“Everyone recommended to me to bring in Ben Shimon, that he would build a team for the long-term. I told them that the costs are high and the coffers empty, but everyone told me that if Ben Shimon comes, so will many businessmen. I believed them. I thought this would make others open their pockets, that we would reach Europe.”
Above all, Ramon is angry with the fans’ association that represents the club’s supporters. “Their behavior is scaring away serious investors,” he charged.
“I used my connections to arrange loans from a financial body,” he continued, “No one else would have received such sums in the millions. I got them on the strength of my word, and Ran [Ben Shimon] got all he wanted.”
Ramon saw the mistakes of the coach in whom he invested four million shekels over two years, and told him so. But Ben Shimon continued, unperturbed. “It’s unprofessional to tell the coach how to do his job,” Ramon pointed out, “but an owner who understands something about soccer can express his views in one-on-one conversations. I speak my mind, and have the right to speak freely. I work voluntarily and this is my payment – the ability to speak directly with the coach. He has to listen to me, but not to act accordingly. I can only dictate finances – not tactics.”
When Shechter was signed, it was obvious that the outlay outweighed the club’s resources, Ramon said. “The pressure was enormous. The supporters asked me to raise the price of entrance tickets by 8 percent to cover the acquisition. The fans raised 20,000 shekels as a donation. The total amount of money donated to the club last year was a laughable 375,000 shekels. To my regret, I capitulated to the pressure and bought Shechter. He’s an excellent player, but the costs are great.
“All the signings brought about a deficit of 10-12 million shekels,” added Ramon. “That’s our current deficit.”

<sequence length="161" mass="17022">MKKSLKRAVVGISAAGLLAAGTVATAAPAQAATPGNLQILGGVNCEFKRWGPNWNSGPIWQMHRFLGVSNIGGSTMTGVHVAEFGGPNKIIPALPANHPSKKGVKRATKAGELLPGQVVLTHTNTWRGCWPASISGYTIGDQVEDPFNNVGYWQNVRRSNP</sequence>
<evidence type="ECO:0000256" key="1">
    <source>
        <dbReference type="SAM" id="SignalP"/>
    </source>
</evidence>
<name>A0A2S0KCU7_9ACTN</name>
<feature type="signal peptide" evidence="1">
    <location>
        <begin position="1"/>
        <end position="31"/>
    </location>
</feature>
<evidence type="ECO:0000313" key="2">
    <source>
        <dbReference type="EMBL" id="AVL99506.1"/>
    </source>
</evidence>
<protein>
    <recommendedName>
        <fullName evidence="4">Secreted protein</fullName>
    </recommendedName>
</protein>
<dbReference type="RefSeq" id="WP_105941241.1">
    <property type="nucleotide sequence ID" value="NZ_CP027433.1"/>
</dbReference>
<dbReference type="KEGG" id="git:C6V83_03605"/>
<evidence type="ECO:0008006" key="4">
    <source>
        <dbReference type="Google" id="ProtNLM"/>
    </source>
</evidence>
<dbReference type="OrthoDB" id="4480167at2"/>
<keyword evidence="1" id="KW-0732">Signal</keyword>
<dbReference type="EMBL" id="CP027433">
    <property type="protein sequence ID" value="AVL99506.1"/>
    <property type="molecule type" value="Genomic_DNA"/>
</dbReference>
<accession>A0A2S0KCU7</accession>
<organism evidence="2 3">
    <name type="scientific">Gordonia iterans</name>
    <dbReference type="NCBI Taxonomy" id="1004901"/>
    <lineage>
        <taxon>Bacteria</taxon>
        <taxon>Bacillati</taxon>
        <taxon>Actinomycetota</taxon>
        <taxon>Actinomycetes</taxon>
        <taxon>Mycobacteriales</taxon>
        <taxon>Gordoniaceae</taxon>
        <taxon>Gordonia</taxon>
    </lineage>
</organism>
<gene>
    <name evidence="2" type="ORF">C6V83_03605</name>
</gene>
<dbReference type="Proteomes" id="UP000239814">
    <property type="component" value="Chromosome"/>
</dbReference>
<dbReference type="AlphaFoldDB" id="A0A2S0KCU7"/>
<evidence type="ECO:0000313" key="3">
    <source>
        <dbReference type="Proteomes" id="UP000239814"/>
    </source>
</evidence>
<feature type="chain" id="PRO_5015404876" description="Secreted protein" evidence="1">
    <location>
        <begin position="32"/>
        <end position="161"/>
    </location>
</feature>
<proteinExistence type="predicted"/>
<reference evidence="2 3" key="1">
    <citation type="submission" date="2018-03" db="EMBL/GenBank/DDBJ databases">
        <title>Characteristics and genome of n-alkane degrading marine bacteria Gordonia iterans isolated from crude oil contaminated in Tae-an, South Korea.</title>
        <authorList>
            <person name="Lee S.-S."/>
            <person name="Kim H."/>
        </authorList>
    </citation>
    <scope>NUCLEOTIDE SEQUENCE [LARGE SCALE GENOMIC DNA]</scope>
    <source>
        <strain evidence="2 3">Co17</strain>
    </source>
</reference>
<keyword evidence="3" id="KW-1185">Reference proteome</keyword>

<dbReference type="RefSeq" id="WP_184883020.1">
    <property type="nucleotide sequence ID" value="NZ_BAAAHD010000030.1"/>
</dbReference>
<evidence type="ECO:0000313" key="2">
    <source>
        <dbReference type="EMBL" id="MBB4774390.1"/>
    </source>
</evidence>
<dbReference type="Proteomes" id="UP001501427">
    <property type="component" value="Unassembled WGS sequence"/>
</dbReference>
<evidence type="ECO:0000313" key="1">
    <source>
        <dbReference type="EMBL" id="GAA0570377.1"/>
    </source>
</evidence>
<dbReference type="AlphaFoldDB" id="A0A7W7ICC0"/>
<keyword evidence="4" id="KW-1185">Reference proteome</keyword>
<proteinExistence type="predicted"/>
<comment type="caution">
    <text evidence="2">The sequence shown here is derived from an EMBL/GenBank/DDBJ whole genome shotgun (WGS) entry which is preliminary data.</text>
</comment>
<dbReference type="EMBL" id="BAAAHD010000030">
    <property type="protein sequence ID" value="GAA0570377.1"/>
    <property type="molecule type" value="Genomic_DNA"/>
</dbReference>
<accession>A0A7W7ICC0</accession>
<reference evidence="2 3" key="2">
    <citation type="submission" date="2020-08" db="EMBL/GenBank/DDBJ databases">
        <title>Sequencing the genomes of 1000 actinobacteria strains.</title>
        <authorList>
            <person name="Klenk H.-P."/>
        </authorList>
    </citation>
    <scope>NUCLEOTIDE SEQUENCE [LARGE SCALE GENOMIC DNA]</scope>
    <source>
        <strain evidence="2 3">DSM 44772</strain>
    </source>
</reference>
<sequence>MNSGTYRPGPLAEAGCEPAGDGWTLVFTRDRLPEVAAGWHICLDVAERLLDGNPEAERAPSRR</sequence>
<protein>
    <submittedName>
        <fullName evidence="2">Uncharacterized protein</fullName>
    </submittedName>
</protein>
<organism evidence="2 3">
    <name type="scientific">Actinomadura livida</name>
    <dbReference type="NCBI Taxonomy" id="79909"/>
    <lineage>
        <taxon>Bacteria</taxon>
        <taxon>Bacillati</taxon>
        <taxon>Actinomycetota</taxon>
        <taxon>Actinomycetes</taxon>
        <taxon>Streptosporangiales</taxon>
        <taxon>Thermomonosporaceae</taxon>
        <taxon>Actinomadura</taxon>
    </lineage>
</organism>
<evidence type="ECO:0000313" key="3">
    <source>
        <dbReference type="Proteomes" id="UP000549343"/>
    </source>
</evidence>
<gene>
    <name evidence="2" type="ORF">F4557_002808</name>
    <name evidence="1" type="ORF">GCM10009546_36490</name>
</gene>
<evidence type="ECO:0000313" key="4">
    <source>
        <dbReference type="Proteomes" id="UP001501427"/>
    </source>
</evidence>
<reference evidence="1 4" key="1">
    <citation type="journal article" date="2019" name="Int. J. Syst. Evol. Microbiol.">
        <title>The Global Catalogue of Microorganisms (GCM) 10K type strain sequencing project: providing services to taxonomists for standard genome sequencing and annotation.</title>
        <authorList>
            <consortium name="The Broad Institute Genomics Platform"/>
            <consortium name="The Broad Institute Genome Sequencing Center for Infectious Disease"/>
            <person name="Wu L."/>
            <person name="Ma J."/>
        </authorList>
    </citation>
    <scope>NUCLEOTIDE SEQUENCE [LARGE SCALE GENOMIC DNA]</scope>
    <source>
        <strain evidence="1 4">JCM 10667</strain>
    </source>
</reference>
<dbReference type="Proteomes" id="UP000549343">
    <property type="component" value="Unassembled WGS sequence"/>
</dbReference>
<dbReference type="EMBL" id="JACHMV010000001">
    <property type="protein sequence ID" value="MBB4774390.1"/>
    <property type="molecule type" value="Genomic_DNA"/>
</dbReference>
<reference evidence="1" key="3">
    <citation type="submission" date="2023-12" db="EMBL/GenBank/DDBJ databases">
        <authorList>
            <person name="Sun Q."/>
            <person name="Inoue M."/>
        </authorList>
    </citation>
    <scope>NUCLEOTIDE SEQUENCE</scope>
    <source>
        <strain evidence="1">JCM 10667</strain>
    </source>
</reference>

Ramon believes the economic reality will bring about a change in how the club is managed. “The age of innocence is over for me,” he said. “From now on, there will be only cutbacks. I will even veto spending tens of thousands of shekels for a player. They told me there was a kid, a special talent who’s going to be the next big thing, Sagiv Yehezkel – we need 50,000 shekels to buy him, and it’s a great deal for us. I refused. I told them, ‘You want him – bring us a contribution.’
“Somebody donated the money in installments, and we bought the player. From now on, that’s how things will be managed.
“The club’s financial situation obliges me to take responsibility,” concluded Ramon. “There will be no more signings, no more expenses; just the selling of players. The aim is that by the end of the season, the deficit will be cut to 5 million shekels. Whoever doesn’t like it can leave. I received a club in pieces, in debt and with no players, and I’ve improved it. Nowadays, all the players are signed on long-term contracts, including the youth talents. Every player that leaves will mean more money for Hapoel.”